Starting out, did you aspire to be a “serious” literary writer?
Oh sure. I started writing about fishing just to make some money—it didn’t seem like a career path to me. I started out writing that “how-to, where-to,” straight outdoors journalism. The first story I sold paid for a month’s rent. And I thought, hey maybe this can finance my literary career. And then I started reading Tom McGuane and Jim Harrison’s nonfiction, Charlie Waterman and Russell Chatham, and some of those guys, and I thought, this can be done as well as anything. McGuane wrote that the closest thing to a tarpon in the physical world is a Steinway piano. I mean, that’s brilliant. It doesn’t really make sense, but if you’ve ever looked at a tarpon—yeah, it might as well be a Steinway piano.
You seem to see fly-fishing as a blue-collar sport.
I do. I always have. I grew up in the 1950s, fishing with my family in the Midwest. And it still astonishes me that people think fishing is upscale. I mean, fishing was always a bunch of guys in coveralls, spitting tobacco juice and swearing, drinking Old Overholt whiskey. There’s always been this deep blue-collar and counterculture aspect of fly-fishing that for years never made it into print. When I was starting out, the most famous outdoor writer was Ernie Schwiebert. And Ernie was always about the best lodge and the best guide and the best wine and best food. And I was this hippie guy. I basically wrote Trout Bum as a way of saying, “What about the rest of us?” I always wanted to tweak that element that thought fly-fishing was all tweed and briar pipes.
Why should fly-fishermen care about native trout?
It’s very simple: If there were no native fish, there would be no fish at all anywhere.That’s the practical reason. The ethical/poetic reason we should save them is because they exist. Same reason we should save ourselves. And the very last and most trivial reason to protect native trout is so that we can go catch them, look at them and admire them.
What are your thoughts on stream access controversies in the West?
Well, it just seems obvious that the people should own the rivers up to the high-water line. It goes back to English common law and the idea of the commons—people own this in common, and have a right to use it within certain restraints. I think it’s obscene that you can be kept off of what should be public water.
Your fishing buddies–A.K Best in particular—figure prominently in your essays. What makes a good fishing companion?
It just needs to be someone you get along with on and off the stream, and someone who thinks about and appreciates fishing roughly the same way you do. A.K. and I always got along because we have similar twisted Midwestern senses of humor. We agree on what a camp should be like. And we’re not fish hogs—we’re more interested in how than how many. Life’s too short to fish with people you don’t like.
Why fly-fishing instead of golf?
Well, it’s doesn’t destroy habitat, for one thing. Golf courses destroy habitat. Fishing depends on habitat not being destroyed. Culturally, golf is just pointlessly ridiculous. If you don’t just see that golf is ridiculous, then you don’t get it.
Could you choose a favorite river?
Probably not. I’m interested in what keeps me going back to certain rivers. It’s not always the quality of the fishing. I have a steelhead trip coming up to the Klickitat River, in Washington state. I’ve caught some fish in the Klickitat, but it’s probably not the best steelheading I’ve ever had, but it’s where I want to go back to. It’s absolutely gorgeous, I like the town—there’s this dinky little town where I stay with friends—and I like the people. It’s the perfect size river for someone like me who’s not a great spey caster but is adequate. I don’t like the lower Deschutes because it just seems pointless to cast into the Deschutes—you can hardly see the far bank half the time. It’s an expanse of water. The Klickitat is just the right size. You can hit all the water where steelhead would be from shore with a spey rod. That’s a river I wish was closer—it’s 1,200 miles from here. It’s a long drive.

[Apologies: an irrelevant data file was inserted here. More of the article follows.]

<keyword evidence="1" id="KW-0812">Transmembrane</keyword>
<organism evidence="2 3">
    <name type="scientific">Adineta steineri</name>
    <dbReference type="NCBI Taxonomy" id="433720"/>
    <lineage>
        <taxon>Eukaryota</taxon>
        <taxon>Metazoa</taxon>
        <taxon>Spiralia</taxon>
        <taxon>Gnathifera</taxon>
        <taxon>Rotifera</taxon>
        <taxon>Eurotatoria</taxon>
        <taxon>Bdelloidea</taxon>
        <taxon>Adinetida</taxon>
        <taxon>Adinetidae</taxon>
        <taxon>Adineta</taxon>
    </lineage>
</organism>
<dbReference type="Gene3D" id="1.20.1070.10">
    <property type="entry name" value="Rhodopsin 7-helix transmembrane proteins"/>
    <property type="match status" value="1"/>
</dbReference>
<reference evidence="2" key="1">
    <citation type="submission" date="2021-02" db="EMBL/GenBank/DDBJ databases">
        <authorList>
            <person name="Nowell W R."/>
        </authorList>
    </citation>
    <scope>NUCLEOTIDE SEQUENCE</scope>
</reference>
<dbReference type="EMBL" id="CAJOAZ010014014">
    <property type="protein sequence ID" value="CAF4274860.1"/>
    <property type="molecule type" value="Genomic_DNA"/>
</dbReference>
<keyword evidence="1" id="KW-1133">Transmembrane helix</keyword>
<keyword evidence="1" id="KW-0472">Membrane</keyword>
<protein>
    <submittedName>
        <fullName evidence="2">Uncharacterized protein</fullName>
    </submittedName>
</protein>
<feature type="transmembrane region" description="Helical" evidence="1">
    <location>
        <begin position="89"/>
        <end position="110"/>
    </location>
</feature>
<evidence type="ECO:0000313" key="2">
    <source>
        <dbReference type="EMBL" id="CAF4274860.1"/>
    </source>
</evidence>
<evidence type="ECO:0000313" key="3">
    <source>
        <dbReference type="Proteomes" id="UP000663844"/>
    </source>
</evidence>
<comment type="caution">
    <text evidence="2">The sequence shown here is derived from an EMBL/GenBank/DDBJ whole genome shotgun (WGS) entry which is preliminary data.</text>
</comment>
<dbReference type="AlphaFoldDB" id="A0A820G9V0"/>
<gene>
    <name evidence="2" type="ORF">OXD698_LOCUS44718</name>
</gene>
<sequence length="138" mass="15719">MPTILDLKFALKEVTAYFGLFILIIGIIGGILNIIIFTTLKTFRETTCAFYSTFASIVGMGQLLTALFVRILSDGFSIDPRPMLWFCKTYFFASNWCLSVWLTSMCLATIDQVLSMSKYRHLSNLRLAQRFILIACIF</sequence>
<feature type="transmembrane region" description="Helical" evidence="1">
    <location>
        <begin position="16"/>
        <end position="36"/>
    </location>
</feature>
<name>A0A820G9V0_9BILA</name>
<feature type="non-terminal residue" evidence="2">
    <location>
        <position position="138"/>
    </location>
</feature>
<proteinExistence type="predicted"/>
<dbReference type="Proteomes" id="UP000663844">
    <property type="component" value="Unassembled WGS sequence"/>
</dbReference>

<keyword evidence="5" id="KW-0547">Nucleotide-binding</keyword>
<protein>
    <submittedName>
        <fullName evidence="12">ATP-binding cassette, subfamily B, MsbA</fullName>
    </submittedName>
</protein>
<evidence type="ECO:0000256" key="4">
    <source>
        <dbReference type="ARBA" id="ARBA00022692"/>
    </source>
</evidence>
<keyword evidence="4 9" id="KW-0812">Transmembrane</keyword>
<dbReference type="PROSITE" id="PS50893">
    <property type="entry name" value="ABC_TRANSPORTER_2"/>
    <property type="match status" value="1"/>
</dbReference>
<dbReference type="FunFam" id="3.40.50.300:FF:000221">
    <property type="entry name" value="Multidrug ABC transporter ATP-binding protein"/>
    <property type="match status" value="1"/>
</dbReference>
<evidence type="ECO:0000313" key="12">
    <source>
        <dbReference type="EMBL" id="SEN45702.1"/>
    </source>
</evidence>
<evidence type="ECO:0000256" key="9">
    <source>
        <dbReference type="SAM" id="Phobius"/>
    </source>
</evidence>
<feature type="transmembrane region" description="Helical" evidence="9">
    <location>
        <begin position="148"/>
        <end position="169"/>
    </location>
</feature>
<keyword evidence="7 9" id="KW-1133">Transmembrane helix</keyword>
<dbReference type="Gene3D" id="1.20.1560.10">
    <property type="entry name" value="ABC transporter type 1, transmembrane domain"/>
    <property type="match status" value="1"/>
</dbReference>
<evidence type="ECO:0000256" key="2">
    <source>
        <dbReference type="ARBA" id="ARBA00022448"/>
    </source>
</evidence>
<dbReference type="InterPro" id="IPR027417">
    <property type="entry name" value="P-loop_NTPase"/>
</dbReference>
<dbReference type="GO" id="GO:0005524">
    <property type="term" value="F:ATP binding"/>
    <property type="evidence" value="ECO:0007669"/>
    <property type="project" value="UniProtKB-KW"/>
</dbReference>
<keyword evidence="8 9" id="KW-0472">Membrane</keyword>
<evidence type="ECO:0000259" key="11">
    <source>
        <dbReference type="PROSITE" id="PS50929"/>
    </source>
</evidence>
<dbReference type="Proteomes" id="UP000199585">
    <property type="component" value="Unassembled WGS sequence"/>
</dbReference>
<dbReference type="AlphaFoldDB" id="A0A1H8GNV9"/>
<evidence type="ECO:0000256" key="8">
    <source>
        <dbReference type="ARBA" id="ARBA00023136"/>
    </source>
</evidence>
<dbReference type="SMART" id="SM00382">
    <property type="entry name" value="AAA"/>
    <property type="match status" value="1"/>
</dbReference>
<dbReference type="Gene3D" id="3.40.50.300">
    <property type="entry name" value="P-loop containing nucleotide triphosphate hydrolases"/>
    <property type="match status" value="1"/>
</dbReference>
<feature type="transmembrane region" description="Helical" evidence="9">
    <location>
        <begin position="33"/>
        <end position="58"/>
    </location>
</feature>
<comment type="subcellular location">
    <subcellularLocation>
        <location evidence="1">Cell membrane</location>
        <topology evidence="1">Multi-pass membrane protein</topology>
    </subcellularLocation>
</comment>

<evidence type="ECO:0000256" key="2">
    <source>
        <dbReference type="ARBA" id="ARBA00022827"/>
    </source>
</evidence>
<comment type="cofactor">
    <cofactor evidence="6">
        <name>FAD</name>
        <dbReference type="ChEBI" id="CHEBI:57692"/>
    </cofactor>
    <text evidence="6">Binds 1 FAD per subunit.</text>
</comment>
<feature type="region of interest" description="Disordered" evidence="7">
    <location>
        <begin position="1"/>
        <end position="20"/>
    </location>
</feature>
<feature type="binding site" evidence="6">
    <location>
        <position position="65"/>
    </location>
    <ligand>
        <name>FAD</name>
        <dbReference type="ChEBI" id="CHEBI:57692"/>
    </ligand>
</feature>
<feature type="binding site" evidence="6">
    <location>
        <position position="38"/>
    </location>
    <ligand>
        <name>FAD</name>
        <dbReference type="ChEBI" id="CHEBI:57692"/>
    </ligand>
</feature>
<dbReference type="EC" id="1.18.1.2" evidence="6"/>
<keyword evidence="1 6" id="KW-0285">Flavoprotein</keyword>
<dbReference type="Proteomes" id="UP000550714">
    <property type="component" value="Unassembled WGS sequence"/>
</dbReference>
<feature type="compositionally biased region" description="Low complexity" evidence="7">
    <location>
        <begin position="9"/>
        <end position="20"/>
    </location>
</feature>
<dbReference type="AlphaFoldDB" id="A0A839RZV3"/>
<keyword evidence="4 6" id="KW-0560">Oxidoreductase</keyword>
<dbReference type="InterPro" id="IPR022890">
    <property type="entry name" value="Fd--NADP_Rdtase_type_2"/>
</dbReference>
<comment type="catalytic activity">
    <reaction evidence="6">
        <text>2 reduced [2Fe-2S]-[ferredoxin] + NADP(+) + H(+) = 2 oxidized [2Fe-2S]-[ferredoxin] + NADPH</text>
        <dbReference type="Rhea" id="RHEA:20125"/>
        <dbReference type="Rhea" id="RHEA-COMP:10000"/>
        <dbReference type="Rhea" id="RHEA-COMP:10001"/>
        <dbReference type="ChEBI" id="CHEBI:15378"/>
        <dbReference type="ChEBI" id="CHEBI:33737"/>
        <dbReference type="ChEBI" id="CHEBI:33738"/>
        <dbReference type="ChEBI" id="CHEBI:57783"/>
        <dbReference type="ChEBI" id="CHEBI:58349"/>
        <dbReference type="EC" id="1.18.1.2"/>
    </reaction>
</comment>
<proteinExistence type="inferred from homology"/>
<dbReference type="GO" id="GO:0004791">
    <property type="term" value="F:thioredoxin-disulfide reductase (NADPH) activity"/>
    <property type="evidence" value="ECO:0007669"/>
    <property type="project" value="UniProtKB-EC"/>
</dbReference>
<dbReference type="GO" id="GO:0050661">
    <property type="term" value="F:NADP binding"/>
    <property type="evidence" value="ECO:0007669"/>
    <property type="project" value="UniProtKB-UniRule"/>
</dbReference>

Does steelheading attract a certain kind of personality?
It attracts two distinct personalities. It attracts guys who will pee in their waders rather than stop casting and go on bank. There’s a guy I met—you could smell him. And that’s why—he wouldn’t stop for 10 minutes a couple times a day to pee. He’d probably say you can’t steelhead fish unless you fish ferociously. And then there are guys like me and some of the people I steelhead with who aren’t maniacal about it. For me, it’s very meditative and restful. Here’s a nice run that’s about 600 yards long, I’ll get in here about 2 o’clock and be done by dinnertime. Cast, swing, step. Cast, swing, step. It’s absolutely methodical.
You’ve fished for a variety of gamefish, from trout and salmon to bass. Do you have a favorite?
Some fish are more desirable to me than others. Steelhead, there’s just a romance to them—they’re born in a little creek up in the headwaters, swim out to the ocean, live in the Sea of Japan and then they find their way back, and as they’re going by every once in awhile you can catch one and look at it and think, “Damn, this thing has been to Japan and back!” I don’t see how anyone can not get excited by that.
You’ve written about not wanting to be seen as an expert.
Well, I’m not. I’m always a couple years behind the curve on what the hot new thing is or where the hot new place is. I’m more the guy that when people look in my fly box, they go, “Dude, that’s old school. Do those things still work?” That’s what I get. I’m an accomplished fisherman. I’ve fished for 40 years and would have to be a moron not to have learned some things. But being an expert—it’s not my role as an author.